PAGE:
Linden Hill Highlights – Late March 2020
As most of you know, we had decided weeks ago to not open Linden Hill Gardens for retail sales this season, so Jerry, Evan, and our crews could focus on the abundance of design and installation work we have lined up for landscape clients this year. We miss seeing our happy customers and garden visitors, though, and are thinking of you even though circumstances are keeping us apart right now. So, we’ll be sharing some highlights of the seasons this year as a way to keep in touch, provide some garden cheer, and pass along some tips you might find useful as you turn to your garden for peace during this difficult time.
Looking back at our bloom records, we’ve found that many plants here are blooming nearly a full month earlier than they did last year. This exquisite little reticulated iris hybrid, known as ‘Katharine Hodgkin’, is always one of our first blooms whatever the weather. We added it to the Cottage Garden a few years ago and it is multiplying nicely there. We highly recommend it if you’re always hunting for early color in your yard.
Snowdrops (Galanthus), which are one of our specialties, are pretty much all past bloom right now. It’s a terrific time to divide them, though! Make this the year to follow through on expanding your plantings, or on creating a snowdrop-lined path.
You can divide snowdrops even when they’re in bloom, but the following several weeks are fine too. Dig up some of your clumps and swish the bulbs in a bucket of water to wash off some of the soil, if you like, to make it easier to see what you’re doing. Separate them down to individual bulbs if you want to cover the most space, or replant in groups of three to five for a little more impact sooner.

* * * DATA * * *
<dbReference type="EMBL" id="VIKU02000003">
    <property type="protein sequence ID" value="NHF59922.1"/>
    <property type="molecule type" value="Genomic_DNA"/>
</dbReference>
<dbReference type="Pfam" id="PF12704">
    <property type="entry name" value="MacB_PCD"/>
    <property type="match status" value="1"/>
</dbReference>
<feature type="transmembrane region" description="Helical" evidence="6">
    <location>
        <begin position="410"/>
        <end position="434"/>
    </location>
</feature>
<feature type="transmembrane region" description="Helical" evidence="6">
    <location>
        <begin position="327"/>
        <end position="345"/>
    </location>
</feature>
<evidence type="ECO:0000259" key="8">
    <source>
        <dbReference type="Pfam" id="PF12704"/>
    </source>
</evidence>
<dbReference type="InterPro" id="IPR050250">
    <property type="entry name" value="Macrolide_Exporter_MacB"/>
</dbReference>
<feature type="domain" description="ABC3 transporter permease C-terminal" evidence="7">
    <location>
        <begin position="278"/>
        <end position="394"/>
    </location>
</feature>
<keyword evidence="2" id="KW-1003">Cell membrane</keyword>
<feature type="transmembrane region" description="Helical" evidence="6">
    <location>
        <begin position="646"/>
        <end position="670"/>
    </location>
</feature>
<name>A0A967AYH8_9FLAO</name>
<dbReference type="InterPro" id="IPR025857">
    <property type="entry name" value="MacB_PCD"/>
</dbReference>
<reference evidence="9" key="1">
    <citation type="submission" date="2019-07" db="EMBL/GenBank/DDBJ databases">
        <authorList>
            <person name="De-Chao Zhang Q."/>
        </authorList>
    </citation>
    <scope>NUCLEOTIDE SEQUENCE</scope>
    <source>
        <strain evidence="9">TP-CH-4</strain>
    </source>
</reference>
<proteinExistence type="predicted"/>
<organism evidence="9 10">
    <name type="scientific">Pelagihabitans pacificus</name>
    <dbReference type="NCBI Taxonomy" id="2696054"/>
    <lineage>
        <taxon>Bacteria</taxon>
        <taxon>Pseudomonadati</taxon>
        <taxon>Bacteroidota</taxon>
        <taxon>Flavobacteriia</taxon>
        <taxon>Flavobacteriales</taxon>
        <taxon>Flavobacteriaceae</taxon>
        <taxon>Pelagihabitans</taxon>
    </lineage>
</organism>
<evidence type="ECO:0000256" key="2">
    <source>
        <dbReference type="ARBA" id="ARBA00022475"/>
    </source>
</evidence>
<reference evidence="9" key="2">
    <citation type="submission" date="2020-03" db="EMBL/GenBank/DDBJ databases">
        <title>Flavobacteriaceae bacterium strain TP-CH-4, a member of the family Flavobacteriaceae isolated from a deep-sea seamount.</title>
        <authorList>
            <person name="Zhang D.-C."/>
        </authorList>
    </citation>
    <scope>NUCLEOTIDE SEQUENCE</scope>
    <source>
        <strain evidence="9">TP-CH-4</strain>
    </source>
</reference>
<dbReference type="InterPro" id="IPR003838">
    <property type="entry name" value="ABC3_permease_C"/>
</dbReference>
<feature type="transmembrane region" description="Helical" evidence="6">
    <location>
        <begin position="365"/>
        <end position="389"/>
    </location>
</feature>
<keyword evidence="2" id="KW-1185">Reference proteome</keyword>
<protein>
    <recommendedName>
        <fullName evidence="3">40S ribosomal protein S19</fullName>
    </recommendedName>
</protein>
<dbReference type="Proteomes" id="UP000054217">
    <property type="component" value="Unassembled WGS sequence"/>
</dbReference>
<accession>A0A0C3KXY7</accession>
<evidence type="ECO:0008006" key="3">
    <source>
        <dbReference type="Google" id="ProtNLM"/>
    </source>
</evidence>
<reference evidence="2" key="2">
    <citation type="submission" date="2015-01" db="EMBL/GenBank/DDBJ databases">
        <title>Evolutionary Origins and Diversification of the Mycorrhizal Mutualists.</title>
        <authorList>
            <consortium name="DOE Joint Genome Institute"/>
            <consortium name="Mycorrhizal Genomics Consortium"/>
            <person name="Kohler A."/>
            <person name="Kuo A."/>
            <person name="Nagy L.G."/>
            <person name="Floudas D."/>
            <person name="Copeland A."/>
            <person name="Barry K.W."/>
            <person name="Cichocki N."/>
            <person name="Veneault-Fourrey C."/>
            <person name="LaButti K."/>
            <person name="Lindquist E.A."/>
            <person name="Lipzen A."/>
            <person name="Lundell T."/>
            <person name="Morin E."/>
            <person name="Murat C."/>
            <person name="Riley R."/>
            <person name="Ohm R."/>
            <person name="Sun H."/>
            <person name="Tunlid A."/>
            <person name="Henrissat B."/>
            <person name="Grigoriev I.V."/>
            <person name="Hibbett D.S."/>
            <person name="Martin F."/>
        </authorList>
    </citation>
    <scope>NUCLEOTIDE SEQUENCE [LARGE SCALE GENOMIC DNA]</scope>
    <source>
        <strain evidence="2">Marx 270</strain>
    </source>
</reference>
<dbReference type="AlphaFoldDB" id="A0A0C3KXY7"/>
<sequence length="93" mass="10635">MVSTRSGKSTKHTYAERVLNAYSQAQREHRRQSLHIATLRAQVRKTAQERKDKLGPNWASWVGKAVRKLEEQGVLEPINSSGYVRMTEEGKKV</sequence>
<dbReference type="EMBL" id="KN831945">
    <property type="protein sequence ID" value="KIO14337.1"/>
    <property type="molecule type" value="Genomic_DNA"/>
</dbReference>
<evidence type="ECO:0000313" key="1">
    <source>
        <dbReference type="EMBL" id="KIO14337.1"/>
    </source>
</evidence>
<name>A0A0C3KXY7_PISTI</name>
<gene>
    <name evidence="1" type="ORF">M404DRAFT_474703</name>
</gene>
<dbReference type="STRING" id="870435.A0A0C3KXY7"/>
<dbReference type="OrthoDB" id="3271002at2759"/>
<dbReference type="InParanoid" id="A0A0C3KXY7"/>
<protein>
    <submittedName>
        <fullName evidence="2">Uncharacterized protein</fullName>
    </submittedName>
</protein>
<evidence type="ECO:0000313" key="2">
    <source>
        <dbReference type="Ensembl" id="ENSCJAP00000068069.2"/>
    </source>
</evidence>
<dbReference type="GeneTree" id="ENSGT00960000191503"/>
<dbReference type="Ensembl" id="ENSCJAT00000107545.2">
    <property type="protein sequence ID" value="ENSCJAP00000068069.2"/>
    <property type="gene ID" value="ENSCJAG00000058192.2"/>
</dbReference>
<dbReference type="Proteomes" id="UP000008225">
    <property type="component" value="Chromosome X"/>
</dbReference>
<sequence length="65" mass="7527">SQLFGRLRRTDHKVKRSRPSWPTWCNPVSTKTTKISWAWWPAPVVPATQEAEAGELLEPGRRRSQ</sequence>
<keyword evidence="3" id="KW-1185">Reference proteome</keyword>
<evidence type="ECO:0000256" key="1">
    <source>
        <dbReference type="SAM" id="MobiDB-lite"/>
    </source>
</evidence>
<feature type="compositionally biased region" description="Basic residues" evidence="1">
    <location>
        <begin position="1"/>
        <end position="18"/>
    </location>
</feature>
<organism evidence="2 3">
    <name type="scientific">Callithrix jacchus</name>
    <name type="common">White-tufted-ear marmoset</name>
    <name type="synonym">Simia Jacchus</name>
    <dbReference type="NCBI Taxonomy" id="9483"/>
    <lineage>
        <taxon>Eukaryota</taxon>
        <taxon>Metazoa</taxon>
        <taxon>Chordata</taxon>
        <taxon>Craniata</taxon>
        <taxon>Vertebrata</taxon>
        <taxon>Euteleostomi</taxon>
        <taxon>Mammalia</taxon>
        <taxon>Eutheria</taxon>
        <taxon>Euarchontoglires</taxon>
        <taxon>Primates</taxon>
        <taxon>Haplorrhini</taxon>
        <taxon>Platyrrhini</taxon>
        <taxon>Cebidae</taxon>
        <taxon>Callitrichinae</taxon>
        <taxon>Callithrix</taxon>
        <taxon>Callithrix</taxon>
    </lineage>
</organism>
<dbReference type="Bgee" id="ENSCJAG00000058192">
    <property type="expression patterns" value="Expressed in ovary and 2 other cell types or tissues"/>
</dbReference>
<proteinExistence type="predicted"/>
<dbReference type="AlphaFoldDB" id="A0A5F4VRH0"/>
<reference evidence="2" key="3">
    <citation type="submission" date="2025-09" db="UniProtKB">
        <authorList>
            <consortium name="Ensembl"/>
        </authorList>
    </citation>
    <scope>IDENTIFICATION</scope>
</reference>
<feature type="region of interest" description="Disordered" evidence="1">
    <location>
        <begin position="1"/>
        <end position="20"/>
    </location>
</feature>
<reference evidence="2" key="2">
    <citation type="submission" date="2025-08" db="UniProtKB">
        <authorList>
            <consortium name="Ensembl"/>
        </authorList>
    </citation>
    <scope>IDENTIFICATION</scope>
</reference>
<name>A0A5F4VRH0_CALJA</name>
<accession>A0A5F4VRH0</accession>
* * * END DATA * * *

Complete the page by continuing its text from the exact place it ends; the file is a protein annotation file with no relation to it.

Hellebores are looking heavenly right now, and daffodils are adding to the show. ‘February Gold’ and ‘Tete-a-Tete’ are two of the earliest daffodils in our area. Both are on the short side, with bright yellow blooms that are perfectly in scale with those of Lenten roses (Helleborus x hybridus).
While you’re working around your hellebores, keep an eye out for seedlings coming up around the base of the clumps. Some plants may have few or none; others may have dozens or even hundreds. If there are just a few, consider leaving them, or transplant them to other spots in the next few weeks. If there are many seedlings, consider sharing them with friends, or dig or pull most of them out if they are crowded like these.
Leaving some well-placed seedlings, or spacing them out with thinning or transplanting, is an easy and inexpensive way to thicken up your hellebore plantings for future beauty. You can end up with a nice mix of colors, too.
With the gradually warming weather and generous rain, many more things should be springing up soon in our gardens, and in yours too. Let’s all get out there to enjoy the sense of anticipation and renewal as an antidote to these stressful times! Our thoughts are with you all – keep getting out in the garden as much as possible. It is good for the mind, body and soul!